In the realm of genre, traditional Old Masters’ artworks can be categorized into distinct genres such as Still Life, Landscape, Portrait, Sacred Art and Religious Art, and Historical Scenes or Genre Paintings. On average, portraits tend to be cheaper compared to other genres, as people may be less inclined to hang portraits of unfamiliar individuals on their walls. Within the Old Masters category, landscapes usually command higher prices, followed by Still Life and genre paintings. However, for contemporary art, defining genres becomes more challenging. Elena Stepanova suggests that colors may influence the prices of contemporary artworks. This idea draws upon psychology and the psychology of colors. When comparing two paintings under similar conditions, the presence of blue tends to correlate with higher prices, with the size of the blue area playing a role. Additionally, contrast is an essential factor in catching viewers’ attention, further impacting the perceived value of artworks.

Mentions and Exhibitions

The story and background of an artwork, including its mentions in literature or participation in exhibitions, also contribute to its evaluation. Auction houses like Sotheby’s consider the number of exhibitions and literature mentions as indicators of an artwork’s significance. After a certain point, the relationship between these factors and price tends to stabilize. The story behind an artwork matters because it helps mitigate information asymmetry between sellers and buyers. When a work has been exhibited or documented in books, there is less ambiguity regarding its authenticity or provenance. This aspect is especially relevant in contemporary art, where collectors often purchase artworks, exhibit them in museums, and later sell them at higher prices.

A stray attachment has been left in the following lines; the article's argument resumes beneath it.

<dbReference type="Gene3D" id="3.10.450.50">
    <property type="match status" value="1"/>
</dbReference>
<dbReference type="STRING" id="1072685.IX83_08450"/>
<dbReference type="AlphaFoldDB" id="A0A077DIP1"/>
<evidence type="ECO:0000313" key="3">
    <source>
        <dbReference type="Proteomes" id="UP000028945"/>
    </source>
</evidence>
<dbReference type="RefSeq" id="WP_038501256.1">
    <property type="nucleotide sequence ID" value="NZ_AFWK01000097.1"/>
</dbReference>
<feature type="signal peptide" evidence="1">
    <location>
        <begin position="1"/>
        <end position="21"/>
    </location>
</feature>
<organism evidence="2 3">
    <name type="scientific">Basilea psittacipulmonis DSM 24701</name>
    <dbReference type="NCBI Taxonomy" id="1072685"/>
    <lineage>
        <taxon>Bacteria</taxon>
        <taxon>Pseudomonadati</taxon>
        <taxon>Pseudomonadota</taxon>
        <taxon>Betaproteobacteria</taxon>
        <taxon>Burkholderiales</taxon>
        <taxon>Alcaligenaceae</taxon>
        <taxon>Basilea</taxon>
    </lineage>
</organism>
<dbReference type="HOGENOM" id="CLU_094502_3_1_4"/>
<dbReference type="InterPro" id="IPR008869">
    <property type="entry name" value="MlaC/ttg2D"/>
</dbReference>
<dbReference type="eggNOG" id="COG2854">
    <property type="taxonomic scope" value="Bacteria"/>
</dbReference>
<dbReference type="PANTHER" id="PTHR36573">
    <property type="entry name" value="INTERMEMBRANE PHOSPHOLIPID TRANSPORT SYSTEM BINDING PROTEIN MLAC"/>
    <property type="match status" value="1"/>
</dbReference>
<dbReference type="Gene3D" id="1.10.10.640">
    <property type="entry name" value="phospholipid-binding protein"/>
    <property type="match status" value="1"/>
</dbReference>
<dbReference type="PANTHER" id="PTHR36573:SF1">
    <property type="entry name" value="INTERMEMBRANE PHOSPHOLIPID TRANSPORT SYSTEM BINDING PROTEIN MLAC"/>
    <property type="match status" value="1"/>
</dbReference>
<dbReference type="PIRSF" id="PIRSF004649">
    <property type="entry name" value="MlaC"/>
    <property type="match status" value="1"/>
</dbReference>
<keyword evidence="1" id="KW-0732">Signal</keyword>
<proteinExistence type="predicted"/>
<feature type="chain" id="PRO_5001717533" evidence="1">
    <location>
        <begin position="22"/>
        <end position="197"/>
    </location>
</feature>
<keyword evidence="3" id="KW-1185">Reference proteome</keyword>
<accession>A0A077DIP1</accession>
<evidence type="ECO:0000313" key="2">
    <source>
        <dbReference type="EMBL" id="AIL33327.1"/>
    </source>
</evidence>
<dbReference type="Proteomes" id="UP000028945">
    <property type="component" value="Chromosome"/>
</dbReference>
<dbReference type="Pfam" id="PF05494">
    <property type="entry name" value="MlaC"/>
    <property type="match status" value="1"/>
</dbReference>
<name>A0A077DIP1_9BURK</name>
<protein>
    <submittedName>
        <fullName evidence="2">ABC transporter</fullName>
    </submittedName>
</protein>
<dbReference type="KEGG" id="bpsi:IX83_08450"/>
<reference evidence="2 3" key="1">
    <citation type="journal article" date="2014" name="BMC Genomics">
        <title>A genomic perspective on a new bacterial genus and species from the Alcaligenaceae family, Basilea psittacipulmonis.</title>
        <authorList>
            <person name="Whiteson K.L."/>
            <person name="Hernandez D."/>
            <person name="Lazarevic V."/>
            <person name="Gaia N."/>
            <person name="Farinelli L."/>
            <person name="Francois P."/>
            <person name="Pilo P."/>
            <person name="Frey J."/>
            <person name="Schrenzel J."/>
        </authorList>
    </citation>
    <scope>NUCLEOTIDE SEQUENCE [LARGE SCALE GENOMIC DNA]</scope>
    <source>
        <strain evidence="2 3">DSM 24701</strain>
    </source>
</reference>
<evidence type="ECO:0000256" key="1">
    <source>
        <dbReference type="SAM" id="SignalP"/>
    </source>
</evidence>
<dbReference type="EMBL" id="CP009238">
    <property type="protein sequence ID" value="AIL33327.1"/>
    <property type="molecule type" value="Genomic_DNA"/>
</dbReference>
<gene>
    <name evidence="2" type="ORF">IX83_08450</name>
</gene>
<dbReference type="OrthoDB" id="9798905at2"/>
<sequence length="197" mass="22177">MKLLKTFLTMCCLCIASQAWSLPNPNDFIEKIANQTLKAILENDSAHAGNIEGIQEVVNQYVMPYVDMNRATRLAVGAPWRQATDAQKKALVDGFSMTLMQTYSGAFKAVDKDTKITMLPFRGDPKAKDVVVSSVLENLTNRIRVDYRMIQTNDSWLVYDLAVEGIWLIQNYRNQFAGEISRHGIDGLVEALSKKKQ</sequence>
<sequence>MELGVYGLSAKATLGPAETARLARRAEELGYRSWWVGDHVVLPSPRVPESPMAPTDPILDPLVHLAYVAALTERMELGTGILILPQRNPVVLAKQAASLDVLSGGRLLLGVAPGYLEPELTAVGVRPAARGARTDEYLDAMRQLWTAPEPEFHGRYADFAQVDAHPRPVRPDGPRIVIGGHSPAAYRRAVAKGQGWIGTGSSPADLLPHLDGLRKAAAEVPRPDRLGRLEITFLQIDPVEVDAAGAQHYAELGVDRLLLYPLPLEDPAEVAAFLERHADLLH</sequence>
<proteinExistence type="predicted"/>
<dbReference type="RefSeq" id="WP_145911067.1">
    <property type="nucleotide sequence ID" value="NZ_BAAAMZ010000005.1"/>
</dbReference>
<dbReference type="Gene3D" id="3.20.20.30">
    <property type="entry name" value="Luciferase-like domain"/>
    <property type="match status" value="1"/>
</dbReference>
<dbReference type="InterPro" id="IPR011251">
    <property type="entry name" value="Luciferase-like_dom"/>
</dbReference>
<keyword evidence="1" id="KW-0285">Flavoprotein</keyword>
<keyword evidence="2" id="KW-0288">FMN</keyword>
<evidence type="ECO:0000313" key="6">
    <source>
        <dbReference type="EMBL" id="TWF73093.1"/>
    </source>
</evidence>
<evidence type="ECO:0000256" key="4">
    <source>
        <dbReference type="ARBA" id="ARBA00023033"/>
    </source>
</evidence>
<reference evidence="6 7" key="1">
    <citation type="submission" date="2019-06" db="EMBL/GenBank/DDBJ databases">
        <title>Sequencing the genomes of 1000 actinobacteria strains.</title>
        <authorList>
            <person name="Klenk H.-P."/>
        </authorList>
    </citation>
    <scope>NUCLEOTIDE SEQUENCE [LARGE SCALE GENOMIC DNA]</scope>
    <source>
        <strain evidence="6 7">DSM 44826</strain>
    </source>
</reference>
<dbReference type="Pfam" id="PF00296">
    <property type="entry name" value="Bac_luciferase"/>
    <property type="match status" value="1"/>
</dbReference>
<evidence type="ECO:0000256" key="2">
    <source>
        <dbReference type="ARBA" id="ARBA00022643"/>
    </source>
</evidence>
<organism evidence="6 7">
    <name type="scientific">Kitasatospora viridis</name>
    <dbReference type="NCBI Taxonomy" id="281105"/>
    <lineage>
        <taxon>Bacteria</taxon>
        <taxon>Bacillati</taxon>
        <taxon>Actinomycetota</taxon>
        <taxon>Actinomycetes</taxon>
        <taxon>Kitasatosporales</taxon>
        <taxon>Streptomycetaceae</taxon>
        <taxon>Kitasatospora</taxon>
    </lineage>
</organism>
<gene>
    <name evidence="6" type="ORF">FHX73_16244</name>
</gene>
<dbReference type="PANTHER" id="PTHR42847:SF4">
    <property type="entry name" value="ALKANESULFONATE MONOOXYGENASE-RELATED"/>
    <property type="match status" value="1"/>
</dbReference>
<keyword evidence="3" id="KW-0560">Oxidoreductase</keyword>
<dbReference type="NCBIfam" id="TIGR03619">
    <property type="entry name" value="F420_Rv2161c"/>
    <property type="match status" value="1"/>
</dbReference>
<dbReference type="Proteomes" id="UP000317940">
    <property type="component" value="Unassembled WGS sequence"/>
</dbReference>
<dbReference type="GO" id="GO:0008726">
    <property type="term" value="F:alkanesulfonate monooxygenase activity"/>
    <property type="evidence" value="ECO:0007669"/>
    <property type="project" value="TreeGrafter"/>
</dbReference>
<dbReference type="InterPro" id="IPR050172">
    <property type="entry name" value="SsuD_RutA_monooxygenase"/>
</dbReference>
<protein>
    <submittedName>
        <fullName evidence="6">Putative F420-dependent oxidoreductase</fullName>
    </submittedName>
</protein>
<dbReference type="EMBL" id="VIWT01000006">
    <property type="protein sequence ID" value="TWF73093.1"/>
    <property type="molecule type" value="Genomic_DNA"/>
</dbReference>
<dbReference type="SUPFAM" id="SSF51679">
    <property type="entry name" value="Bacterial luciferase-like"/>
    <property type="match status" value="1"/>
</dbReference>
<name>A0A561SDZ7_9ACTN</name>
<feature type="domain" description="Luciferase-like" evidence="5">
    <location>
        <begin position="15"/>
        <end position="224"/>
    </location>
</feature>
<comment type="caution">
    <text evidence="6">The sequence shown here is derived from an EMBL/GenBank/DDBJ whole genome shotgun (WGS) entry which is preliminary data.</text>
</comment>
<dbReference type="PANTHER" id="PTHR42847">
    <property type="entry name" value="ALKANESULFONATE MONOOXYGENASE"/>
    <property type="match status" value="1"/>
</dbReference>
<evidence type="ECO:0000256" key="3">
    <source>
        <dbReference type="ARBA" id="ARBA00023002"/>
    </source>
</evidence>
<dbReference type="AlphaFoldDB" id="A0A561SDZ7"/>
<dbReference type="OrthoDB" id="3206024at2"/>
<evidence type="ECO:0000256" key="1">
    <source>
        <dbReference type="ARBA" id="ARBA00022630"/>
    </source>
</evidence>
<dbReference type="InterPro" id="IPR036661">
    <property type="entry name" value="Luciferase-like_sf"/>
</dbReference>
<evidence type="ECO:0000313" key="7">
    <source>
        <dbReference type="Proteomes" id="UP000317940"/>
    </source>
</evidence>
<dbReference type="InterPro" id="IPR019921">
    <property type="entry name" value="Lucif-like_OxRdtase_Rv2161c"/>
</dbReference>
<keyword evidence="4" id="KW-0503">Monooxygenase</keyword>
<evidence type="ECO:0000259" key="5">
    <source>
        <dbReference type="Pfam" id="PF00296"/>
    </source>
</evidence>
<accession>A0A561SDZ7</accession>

Orit Sharbat, Blue

Provenance and Ownership History

Provenance, which refers to the ownership history of an artwork, serves as an important signal in the evaluation process. For example, in the case of Monet’s US sales, good provenance indicates liquidity. The frequency with which an artwork changes hands can affect its price. If a work has been traded frequently, market participants interpret it as a sign of liquidity and consequently assign it a higher value. However, this principle may not hold true for Old Masters’ artworks. Frequent changes in ownership among Old Masters may raise suspicions of forgery or attempts to conceal the artwork’s provenance as part of illicit activities. It is important to note that Old Masters do not frequently appear on the market, further complicating the evaluation process.


In conclusion, evaluating artworks involves considering various factors that contribute to the variation in prices. Age, size, materials, genre/color, mentions in literature or participation in exhibitions, and provenance all play crucial roles. Regression analysis and statistical techniques help predict prices and estimate the influence of these factors. By understanding these dynamics, art experts and collectors can make informed decisions when assessing the value and potential worth of artworks.